Page wall post by The Brontë Society - The Brontë Society: On this day in 1840, a 24 year old Charlotte responds to a letter from Hartley Coleridge, who has read one of Charlotte's stories. The...
7 hours ago
I'm a big fan of fiction's most romantic works -- whether the romances depicted are happy, sad or illusory. Charlotte Brontë's Jane Eyre, Emily Brontë's Wuthering Heights, Jane Austen's Persuasion, Leo Tolstoy's Anna Karenina, Erich Maria Remarque's Arch of Triumph, Gabriel Garcia Marquez's Love in the Time of Cholera, L.M. Montgomery's The Blue Castle, Colette's Cheri and so many more. But a terrific novel obviously doesn't need love as its main attraction.The Daily Mail has a bookish chat with writer Veronica Henry.
[What book] ...LEFT YOU COLD?PopMatters reviews Ronald Frame's Havisham.
It's probably heresy to say it, but I’m not a huge fan of Pride And Prejudice. I much prefer the sweeping passion and murky secrets of Jane Eyre or Wuthering Heights. I can appreciate P and P’s merits but I don’t feel envious of Jane Austen’s writing in the way I do of either Brontë’s. A mad woman in the attic sticks in my mind far longer than a bloke in a wet shirt (yes, I know that was the film ...)
The tone of Frame’s writing recalls Jean Rhys’s in Wide Sargasso Sea, if more minimalist; both novels eschew the straightforward realism of the original novels in order to capture more vividly the psychic landscape and subsequent breakdown of its central characters. It works, for the most part, but the towards the last quarter of the book, when the timespan of Havisham merges with that of Great Expectations, Catherine starts becoming a caricature of herself. (Subashini Navaratnam)Inside Higher Ed is missing the point of classic novels adapted as board books for babies and toddlers.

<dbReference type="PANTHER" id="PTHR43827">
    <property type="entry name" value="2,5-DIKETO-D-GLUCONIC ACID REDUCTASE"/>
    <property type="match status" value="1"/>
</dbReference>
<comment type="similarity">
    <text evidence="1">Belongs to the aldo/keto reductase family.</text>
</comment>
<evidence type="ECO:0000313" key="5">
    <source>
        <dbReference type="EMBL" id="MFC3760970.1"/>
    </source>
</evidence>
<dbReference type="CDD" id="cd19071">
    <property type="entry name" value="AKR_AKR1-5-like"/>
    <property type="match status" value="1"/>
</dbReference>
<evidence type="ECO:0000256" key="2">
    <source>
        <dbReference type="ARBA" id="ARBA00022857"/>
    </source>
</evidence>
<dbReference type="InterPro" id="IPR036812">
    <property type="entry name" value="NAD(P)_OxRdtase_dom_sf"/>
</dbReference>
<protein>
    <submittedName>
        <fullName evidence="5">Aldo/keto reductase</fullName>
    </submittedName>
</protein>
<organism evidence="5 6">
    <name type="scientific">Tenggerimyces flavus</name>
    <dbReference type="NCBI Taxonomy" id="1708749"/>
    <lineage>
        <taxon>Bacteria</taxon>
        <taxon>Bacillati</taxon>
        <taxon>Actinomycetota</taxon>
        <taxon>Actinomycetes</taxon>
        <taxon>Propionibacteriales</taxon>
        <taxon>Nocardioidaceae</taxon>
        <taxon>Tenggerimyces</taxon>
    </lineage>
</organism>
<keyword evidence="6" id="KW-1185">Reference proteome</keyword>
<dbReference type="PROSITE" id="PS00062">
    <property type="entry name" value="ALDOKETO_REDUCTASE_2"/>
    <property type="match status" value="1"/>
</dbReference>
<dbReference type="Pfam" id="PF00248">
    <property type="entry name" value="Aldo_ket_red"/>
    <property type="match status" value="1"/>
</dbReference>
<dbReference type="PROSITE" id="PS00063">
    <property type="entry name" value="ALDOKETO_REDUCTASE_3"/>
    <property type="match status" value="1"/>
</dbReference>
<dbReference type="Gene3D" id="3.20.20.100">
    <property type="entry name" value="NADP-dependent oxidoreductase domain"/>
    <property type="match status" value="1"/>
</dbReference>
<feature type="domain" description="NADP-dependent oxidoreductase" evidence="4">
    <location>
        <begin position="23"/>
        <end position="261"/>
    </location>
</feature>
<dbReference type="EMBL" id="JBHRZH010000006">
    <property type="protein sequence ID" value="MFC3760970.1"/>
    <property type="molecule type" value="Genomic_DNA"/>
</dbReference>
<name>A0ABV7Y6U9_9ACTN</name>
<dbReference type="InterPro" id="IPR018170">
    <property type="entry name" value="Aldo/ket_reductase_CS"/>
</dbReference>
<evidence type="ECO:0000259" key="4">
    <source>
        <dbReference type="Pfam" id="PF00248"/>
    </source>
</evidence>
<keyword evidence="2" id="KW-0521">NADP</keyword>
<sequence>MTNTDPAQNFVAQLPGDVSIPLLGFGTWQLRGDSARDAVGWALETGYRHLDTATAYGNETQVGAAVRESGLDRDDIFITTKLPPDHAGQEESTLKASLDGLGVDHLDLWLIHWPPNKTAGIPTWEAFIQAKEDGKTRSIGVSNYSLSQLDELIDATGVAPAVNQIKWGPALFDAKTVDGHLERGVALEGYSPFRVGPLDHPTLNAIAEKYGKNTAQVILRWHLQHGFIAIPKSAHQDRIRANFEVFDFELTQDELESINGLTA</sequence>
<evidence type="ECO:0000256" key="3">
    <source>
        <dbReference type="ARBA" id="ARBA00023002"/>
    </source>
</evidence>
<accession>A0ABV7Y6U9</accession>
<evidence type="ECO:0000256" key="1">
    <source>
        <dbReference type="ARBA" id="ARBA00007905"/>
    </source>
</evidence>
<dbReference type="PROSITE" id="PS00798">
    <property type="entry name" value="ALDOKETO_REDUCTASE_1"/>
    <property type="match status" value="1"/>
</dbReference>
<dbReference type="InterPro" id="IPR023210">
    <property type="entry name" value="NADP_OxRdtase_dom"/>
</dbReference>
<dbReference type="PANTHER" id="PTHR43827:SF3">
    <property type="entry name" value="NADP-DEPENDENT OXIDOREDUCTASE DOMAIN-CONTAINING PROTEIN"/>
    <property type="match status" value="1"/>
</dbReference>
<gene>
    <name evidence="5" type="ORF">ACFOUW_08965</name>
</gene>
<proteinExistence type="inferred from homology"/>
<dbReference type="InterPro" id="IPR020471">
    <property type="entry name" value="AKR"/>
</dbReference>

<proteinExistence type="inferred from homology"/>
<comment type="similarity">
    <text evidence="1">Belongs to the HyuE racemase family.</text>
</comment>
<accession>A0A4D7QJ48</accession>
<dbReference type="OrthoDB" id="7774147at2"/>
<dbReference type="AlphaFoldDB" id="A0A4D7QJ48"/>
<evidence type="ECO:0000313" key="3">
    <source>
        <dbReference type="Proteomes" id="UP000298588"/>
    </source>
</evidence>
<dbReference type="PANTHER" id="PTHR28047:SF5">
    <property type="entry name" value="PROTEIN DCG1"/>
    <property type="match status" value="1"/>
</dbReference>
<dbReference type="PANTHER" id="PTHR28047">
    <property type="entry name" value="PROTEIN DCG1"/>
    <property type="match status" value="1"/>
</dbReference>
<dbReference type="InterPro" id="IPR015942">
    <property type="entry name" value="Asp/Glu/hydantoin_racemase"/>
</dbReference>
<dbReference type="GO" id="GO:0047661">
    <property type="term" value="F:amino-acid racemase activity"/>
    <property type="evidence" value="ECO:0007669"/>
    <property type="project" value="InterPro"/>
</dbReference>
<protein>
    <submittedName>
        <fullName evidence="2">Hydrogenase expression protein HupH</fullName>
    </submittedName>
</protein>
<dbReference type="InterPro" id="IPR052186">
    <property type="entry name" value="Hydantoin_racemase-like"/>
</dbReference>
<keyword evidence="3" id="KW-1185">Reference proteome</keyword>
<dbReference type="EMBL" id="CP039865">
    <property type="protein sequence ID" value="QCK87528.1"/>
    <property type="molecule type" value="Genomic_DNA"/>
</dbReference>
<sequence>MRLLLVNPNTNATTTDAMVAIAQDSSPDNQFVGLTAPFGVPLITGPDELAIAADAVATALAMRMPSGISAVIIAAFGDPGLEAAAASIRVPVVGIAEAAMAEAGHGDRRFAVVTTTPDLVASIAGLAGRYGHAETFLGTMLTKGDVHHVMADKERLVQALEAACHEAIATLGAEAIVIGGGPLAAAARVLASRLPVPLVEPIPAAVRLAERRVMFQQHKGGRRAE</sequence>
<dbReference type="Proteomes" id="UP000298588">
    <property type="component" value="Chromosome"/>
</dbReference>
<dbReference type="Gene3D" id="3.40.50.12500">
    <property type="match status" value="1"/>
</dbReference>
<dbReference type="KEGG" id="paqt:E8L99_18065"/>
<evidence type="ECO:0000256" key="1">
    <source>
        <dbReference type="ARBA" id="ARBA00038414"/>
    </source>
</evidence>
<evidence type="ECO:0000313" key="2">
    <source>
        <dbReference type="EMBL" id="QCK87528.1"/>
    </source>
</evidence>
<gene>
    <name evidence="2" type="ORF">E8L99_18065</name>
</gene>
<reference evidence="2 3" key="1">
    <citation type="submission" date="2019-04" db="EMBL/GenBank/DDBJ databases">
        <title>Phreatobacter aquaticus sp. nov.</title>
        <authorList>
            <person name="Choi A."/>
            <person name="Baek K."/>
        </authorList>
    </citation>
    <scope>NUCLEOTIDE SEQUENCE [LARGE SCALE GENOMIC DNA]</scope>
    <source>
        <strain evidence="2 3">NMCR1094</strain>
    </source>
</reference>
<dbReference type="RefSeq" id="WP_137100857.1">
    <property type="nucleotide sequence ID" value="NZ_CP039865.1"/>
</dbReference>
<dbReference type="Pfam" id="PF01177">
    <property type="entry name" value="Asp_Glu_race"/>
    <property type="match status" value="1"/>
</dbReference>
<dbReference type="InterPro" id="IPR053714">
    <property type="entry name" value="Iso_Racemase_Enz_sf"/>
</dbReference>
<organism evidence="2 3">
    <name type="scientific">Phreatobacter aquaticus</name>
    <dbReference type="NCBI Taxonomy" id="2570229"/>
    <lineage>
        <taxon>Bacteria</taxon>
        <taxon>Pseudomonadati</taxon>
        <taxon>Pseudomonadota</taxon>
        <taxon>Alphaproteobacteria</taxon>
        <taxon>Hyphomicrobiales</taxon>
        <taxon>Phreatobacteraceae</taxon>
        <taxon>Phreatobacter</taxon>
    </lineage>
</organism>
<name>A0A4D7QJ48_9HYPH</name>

The BabyLit list features Wuthering Heights:A BabyLit Weather Primer (useful, I suppose, if your 8-month-old has shown an interest in moors, climatology or dating ghosts) and Sense and Sensibility: A BabyLit Opposites Primer (although it may still be best to start with “near” and “far”). Really, when an infant cries, he/she is saying “Feed me” or “Change me,” not “Tell me again why Heathcliff is such a tortured soul.” [...]Francine Prose reviews The Most of Nora Ephron in the New York Review of Books:
Can a 1-year-old fully appreciate the complexities of either the marriage plot or Mark Darcy? (For those who agree that Austen might not be quite the thing for babies and toddlers, there is The Jane Eyre Counting Primer; I’m guessing that it must go something like this: “1 Rochester, 2 wives”). (Carolyn Foster Segal)
There is a beautiful essay in which Rebecca West speculates about how much greater an artist Charlotte Brontë might have been had she not been hobbled by the pressure of supporting her siblings.The Rebecca West essay was published on The Saturday Review, November 5, 1932, pp. 217-218 and can be read here.